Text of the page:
Rebecca | Daphne du Maurier
Page count: (Paperback) 410
Publication date: August 1938
Publisher: Victor Gollancz
Genres: Classic, gothic, suspense, romance, historical, mystery
“A classic novel of romantic suspense finds the second Mrs. Maxim de Winter entering the home of her mysterious and enigmatic new husband and learning the story of the house’s first mistress, to whom the sinister housekeeper is unnaturally devoted.”
Five out of five stars for my favorite classic to date! I’m so glad I’ve started reading classics, they can be such a ride. And let me tell you, this one most definitely took my reins and jerked me all over the place. It might not be for everyone because of the slow pacing, but if you stick with it I swear you’ll have a great time.
As I’m sure you’ve heard if you’ve read the description, this is “a tale of romantic suspense”. But it’s also a dark twisty mind game. There’s a reason it was turned into a Hitchcock film, trust me. Our narrator is taken down some pretty dark paths as the novel progresses, and I think they would be interesting to see in a movie format! I’ll get around to watching it when I stop being a scaredy-cat (aka probably never but let’s be optimistic.)
This is the kind of suspense that isn’t edge-of-your-seat, it’s more of a huddling-under-your-bedsheets-with-chills kind of read. It’s a psychological thriller, not one of those gory types. And it’s amazing.
As I said earlier, it has a slow pacing. I get that slow-paced books are not a fan favorite, but it’s absolutely necessary here. It allows for a building of tension and a glimpse inside the troubled mind of our narrator, where the presence of her husband’s deceased first wife seems to haunt her.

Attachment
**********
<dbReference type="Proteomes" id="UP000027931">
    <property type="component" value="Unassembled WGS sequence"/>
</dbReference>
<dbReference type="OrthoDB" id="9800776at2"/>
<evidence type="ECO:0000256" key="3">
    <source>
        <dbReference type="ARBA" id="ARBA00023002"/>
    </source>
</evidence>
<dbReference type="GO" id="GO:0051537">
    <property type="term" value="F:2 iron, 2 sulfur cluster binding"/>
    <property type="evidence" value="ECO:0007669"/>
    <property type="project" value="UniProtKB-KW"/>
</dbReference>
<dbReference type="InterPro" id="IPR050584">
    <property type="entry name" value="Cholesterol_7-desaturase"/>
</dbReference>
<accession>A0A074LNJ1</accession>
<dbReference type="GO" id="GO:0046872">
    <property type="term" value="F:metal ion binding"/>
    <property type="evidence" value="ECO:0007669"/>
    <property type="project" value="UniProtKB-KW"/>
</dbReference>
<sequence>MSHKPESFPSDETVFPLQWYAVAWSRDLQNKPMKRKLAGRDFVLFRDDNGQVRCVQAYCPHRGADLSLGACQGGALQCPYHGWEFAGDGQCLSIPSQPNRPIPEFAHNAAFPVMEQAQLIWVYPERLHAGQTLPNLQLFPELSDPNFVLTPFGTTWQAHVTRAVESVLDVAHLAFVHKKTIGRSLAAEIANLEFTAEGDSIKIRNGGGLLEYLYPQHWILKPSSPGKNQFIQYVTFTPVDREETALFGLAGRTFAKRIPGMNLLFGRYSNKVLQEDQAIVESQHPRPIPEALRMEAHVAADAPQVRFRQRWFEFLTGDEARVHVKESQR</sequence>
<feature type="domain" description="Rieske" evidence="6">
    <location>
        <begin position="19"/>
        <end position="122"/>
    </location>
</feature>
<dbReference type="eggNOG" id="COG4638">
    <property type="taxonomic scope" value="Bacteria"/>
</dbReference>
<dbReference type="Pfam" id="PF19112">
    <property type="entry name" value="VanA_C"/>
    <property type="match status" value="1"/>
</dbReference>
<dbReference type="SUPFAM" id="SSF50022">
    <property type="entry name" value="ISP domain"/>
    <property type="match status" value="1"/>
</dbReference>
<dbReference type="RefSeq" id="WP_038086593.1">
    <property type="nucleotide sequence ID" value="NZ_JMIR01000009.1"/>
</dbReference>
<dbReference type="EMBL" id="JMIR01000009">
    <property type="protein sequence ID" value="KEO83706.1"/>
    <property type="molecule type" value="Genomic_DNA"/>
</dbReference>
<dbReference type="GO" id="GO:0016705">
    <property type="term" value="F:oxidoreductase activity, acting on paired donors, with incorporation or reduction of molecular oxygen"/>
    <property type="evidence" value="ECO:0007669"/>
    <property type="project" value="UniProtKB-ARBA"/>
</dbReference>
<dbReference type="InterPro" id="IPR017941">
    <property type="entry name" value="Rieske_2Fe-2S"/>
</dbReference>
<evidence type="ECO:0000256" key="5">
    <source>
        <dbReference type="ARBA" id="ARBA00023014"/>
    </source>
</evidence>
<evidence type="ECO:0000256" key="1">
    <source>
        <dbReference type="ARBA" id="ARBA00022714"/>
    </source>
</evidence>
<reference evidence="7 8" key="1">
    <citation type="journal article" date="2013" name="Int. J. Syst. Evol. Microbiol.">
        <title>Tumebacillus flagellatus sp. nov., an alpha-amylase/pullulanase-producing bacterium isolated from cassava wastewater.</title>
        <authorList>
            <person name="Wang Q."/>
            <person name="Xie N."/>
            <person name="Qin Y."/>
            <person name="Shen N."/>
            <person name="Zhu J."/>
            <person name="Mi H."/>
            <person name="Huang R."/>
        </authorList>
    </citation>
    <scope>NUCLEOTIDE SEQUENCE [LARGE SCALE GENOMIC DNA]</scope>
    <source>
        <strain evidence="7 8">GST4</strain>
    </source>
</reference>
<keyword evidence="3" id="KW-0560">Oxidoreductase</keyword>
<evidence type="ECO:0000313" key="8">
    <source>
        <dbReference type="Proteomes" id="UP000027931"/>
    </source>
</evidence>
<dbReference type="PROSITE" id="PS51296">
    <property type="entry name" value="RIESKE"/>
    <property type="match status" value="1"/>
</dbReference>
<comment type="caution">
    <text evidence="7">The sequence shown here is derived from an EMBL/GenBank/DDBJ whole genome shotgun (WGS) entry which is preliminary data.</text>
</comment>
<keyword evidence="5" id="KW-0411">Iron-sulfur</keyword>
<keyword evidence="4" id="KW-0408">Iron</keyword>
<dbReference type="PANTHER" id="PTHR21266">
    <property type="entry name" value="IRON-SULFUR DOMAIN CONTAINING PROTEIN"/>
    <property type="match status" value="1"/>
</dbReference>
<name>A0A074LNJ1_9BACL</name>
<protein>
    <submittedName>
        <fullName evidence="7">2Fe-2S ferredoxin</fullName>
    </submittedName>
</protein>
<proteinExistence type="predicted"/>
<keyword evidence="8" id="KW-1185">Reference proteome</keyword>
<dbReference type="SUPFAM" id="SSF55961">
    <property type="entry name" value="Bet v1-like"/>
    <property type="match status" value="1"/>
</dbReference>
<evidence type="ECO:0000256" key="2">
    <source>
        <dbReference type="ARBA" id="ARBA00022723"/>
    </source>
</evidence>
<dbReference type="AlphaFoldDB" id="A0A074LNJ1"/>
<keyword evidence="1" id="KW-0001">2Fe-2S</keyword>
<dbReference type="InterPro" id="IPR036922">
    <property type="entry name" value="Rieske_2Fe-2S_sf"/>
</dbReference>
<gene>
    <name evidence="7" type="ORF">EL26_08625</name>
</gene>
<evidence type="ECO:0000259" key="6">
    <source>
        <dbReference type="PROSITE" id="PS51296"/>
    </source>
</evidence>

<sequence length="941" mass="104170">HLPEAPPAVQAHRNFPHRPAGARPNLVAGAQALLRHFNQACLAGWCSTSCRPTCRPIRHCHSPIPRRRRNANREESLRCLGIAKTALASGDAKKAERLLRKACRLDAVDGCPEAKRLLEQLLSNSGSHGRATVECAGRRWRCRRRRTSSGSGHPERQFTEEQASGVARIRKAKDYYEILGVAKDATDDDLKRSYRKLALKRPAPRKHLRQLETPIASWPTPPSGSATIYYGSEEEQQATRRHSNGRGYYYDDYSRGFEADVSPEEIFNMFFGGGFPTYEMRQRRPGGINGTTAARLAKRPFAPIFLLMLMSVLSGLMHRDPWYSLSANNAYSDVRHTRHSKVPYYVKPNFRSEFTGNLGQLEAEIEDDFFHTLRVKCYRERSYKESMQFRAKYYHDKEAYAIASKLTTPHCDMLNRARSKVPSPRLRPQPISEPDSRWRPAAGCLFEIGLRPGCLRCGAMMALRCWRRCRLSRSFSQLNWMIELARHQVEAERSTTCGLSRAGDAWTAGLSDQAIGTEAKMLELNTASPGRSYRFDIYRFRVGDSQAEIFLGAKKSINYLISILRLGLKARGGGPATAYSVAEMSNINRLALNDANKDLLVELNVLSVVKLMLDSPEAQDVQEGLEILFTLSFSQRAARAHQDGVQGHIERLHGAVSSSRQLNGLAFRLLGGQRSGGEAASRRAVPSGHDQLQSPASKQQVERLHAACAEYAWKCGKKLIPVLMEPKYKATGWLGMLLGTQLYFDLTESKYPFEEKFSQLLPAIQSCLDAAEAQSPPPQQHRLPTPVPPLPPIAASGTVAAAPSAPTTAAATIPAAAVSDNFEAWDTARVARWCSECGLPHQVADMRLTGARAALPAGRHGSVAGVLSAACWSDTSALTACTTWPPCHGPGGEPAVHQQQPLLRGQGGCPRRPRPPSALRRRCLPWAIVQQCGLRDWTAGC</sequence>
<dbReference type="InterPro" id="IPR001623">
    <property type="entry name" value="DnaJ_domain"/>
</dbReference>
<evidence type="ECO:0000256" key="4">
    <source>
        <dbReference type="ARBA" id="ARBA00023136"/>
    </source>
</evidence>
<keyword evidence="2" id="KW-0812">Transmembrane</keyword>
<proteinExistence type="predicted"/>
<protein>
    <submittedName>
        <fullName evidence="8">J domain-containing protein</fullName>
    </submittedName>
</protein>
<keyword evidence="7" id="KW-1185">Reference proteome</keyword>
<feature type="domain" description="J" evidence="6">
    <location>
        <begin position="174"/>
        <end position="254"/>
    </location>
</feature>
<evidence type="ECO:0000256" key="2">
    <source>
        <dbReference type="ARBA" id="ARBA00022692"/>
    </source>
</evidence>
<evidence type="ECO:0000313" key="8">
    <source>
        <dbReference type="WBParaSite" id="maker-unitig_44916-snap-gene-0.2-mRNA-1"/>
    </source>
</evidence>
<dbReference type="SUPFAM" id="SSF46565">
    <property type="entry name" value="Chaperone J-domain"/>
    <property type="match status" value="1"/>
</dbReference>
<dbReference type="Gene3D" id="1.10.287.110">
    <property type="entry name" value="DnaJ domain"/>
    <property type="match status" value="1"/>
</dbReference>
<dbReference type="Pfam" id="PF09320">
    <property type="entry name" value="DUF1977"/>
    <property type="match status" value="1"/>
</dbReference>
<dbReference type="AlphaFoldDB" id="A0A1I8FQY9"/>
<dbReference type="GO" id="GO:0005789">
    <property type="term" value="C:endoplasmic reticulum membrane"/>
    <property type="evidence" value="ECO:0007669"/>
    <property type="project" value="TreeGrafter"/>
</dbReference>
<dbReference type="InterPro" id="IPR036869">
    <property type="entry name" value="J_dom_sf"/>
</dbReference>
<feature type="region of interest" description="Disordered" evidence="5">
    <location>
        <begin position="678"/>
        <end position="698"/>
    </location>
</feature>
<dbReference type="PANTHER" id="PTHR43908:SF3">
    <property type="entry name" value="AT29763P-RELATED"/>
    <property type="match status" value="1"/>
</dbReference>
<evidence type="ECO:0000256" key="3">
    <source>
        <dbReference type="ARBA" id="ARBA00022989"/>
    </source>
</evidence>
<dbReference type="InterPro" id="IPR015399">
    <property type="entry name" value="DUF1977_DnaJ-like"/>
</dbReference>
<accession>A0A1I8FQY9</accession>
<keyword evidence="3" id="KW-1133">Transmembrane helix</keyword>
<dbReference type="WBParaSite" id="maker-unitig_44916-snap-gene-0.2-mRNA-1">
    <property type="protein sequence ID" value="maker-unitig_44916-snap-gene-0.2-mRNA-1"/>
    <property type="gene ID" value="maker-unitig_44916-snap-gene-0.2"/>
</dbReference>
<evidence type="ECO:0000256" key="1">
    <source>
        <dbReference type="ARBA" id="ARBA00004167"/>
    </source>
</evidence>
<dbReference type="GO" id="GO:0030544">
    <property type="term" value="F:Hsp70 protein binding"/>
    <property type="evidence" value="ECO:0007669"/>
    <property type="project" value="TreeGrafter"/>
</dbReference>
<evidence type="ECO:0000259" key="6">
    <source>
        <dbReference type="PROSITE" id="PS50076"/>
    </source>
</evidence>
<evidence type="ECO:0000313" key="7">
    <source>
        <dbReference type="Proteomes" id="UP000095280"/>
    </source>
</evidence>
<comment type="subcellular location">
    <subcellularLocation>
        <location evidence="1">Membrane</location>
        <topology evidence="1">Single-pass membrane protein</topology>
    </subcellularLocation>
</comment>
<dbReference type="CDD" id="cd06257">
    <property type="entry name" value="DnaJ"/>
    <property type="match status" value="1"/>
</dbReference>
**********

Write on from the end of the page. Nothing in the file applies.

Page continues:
The writing was flawless. Daphne du Maurier had published three or four books before Rebecca, and she took the time to perfect her brand of craft. The atmosphere came with the writing and the imagery was beautiful! Only Daphne du Maurier could make something as harmless as rhododendrons seem so sinister.
We were among the rhododendrons. There was something bewildering, even shocking, about the suddenness of their discovery. The woods had not prepared me for them. They startled me with their crimson faces, massed one upon the other in incredible profusion, showing no leaf, no twig, nothing but the slaughterous red, luscious and fantastic, unlike any rhododendron plant I had seen before.
I glanced at Maxim. He was smiling. “Like them?” he said.
I told him “Yes,” a little breathlessly, uncertain whether I was speaking the truth or not, for to me a rhododendron was a homely, domestic thing, strictly conventional, mauve or pink in color, standing one beside the other in a neat round bed. And these were monsters, rearing to the sky, massed like a battalion, too beautiful I thought, too powerful; they were not plants at all.
The only thing that bothered me throughout my read was that we never got the name of our narrator. She was always just “Mrs. de Winters.” We never learned her first name or maiden name. When reading the author’s note at the back of my copy, Daphne responded to the question of why she never gave her a Christian name as simply that she couldn’t find the right one. So she didn’t. It annoyed me to no end at the beginning, but eventually, I accepted it as part of what made the book so mysterious and chilling.
I’m so glad I read Rebecca as this month’s classic of the month! I had a fantastic time and I hope you all get the chance to read it eventually.